Bone dry, effervescent, and herbal, with notes of cherry pit, gently tart berry skins, woodsy husks, a touch of damp funk, and sophisticated length and finish. There is tannin and shape to this drink that inspire experimenting with food pairings like game birds and washed rind cheeses. The label reads: "Unsprayed, uncultivated apples foraged from wild and abandoned trees in the Bashakill Valley, New York." Just 96 cases were made. Ariana Rolich

  • Out of Stock
  • white sparkling
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  • no discount
  • $26.99

Aaron Burr 2013/2014 Neversink Highlands Homestead Cider 500ml

Spicier and more fruit-forward than Mamakating, but just as delicate, dry, and long (none of these ciders are "fruity"). Exotic, musky flavors of melon and papaya, with mandarin orange, citrus pith, birch bark, and a sheer sprinkle of baking spice. Angular and excellent with an ample tickle of spritz. Highly recommended for the Thanksgiving table! The label reads: "Unsprayed, uncultivated apples foraged from wild and abandoned trees along the Neversink River, New York." Only 80 cases of this cider were produced. Ariana Rolich

 

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  • white sparkling
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Aaron Burr 2013/2014 Isle au Haut Homestead Cider Sea Apples 500ml

The folks at Aaron Burr Cidery produced a mere 29 cases of this cider following a 3-day foraging expedition for uncultivated apples on the remote, forested island of Isle au Haut, Maine. Dry and vinous with a touch of effervescence, rich minerality, crisp and earthy apple flavors, golden plums, and notes of lemongrass, white tea, and banana leaf. A rare and pleasurable treat! Ariana Rolich

 

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  • white sparkling
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Aaron Burr 2013/2014 Cider with Ginger and Carrot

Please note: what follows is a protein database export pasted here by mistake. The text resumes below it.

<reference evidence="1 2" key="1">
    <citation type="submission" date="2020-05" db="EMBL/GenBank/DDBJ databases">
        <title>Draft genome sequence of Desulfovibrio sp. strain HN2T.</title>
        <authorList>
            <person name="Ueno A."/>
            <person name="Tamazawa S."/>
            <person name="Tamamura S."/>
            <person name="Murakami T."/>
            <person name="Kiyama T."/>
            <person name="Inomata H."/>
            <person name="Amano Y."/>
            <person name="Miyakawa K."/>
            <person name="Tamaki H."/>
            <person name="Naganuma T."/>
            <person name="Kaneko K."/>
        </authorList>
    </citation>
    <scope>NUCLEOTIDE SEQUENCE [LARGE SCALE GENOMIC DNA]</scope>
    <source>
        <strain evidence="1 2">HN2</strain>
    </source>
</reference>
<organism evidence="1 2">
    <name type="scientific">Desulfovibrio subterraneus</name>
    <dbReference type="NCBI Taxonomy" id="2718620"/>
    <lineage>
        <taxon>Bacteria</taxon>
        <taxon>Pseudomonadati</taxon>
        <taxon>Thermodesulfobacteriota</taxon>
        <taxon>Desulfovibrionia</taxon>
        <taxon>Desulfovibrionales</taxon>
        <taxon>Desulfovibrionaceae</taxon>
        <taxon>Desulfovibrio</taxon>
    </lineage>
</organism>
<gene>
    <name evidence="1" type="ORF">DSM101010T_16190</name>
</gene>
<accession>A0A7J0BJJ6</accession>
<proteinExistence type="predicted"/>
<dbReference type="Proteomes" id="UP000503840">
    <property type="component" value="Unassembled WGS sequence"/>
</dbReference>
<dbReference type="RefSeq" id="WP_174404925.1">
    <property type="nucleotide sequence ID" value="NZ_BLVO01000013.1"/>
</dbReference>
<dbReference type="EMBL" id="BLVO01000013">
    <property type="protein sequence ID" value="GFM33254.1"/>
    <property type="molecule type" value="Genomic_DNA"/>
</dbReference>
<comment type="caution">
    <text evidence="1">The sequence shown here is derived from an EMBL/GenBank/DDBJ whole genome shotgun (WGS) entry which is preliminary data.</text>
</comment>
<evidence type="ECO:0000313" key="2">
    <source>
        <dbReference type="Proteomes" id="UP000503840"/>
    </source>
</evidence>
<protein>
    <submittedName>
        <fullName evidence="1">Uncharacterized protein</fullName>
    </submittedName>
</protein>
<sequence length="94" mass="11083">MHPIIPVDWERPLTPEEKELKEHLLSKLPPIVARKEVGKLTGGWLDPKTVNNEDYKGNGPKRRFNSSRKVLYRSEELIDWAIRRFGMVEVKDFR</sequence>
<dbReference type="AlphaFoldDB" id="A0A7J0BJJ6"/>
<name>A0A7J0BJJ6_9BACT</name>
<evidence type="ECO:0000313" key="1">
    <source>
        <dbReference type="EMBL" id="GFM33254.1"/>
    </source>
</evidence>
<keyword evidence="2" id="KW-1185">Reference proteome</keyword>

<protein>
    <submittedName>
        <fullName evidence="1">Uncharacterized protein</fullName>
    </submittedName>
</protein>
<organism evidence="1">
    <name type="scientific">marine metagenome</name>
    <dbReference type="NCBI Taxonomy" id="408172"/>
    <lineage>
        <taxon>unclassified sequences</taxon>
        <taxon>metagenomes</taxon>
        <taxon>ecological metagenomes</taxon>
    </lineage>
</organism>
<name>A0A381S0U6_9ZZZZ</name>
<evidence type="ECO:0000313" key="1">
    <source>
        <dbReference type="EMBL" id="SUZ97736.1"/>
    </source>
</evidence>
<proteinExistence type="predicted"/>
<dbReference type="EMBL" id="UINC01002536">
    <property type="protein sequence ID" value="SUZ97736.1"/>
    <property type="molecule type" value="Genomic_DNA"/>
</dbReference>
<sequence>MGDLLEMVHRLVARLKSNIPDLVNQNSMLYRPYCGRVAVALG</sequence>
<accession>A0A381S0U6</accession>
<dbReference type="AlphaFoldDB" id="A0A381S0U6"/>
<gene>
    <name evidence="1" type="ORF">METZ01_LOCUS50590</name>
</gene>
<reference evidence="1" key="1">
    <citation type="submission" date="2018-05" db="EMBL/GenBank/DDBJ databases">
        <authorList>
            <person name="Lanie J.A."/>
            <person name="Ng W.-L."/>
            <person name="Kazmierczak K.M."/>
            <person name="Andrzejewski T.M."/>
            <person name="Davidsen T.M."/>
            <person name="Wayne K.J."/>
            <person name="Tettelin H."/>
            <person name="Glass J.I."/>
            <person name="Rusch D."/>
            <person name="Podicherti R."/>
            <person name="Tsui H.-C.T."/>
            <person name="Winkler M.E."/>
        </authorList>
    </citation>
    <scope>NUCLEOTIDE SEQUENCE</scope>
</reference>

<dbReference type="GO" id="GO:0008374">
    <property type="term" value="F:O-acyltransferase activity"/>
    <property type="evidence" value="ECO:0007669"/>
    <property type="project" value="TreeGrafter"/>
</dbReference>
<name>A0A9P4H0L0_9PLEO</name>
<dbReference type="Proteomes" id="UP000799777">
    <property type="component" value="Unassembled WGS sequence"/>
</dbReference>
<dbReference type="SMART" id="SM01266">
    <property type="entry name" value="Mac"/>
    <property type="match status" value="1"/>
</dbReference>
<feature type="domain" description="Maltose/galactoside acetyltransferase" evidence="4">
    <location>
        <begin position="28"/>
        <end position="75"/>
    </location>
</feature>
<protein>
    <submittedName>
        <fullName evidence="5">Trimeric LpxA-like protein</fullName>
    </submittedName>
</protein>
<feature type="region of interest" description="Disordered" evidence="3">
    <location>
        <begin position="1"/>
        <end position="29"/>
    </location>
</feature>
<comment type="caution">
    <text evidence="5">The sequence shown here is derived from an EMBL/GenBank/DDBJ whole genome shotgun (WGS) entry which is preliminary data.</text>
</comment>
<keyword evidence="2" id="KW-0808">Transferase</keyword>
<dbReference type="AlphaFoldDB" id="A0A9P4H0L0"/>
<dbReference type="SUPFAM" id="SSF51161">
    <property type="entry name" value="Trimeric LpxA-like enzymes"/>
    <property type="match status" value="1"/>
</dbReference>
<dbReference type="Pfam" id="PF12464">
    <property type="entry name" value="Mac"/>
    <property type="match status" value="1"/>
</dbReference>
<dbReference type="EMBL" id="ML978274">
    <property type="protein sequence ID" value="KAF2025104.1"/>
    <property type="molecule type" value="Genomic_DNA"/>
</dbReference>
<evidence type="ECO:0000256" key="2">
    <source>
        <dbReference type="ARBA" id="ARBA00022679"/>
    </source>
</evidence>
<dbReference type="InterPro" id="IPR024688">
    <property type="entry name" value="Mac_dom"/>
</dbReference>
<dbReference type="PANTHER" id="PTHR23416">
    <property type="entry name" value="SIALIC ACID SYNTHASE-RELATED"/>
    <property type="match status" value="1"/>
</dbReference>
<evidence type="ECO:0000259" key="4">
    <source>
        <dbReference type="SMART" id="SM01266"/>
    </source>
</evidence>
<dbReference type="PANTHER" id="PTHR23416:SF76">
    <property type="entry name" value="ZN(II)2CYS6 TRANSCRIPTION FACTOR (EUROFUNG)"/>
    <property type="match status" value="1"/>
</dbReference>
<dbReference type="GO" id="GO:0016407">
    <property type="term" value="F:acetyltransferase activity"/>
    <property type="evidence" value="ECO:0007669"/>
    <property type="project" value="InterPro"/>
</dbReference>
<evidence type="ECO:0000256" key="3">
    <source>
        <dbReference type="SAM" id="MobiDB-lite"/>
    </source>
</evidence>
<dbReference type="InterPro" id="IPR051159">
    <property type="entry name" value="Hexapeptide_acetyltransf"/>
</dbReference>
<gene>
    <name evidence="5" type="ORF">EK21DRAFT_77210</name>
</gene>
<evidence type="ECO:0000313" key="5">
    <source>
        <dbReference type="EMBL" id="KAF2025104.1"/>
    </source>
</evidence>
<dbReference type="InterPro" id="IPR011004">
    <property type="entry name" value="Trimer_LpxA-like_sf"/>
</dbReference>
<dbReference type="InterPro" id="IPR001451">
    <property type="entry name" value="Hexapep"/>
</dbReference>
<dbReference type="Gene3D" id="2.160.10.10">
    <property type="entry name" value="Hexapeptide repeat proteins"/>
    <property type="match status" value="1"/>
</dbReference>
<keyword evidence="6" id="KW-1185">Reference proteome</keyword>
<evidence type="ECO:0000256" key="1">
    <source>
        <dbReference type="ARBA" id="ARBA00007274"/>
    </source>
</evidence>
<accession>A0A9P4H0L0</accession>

Cider with carrot and ginger? The recipe for this cider might sound esoteric, but the result is delicious. Aromatically, one first notices the ginger's spicy presence alongside classic, fresh orchard character. Once sipped, a delicious flavor of earthy carrot emerges with a touch of herbs. Like all of the Aaron Burr ciders, the impression is more dry than sweet and more savory than fruit-focused. Perfect for the fall! John Rankin

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  • white sparkling
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  • $28.99

Aaron Burr Appinette Grape-apple Cider 70% NY Apples 30% Grapes

Another fantastic cider from the Aaron Burr Cidery! The Appinette blends together NY apples and a local grape, Traminette (a genetic cross between Gewürztraminer and the French-American hybrid Joannes Seyve). Lively and complex with heady aromas of guava, pineapple, banana, and lemon curd. There is also a very pleasant vinous muskiness. On the palate, it is quite earthy and very dry with a gentle sparkle, making it almost more reminiscent of wine than cider. Salty minerals, delicate fruit, and a vigorous acidity balance it out and make it rather food friendly! Tim Gagnon

  • Out of Stock
  • white sparkling
  • 0 in stock
  • no discount
  • $27.99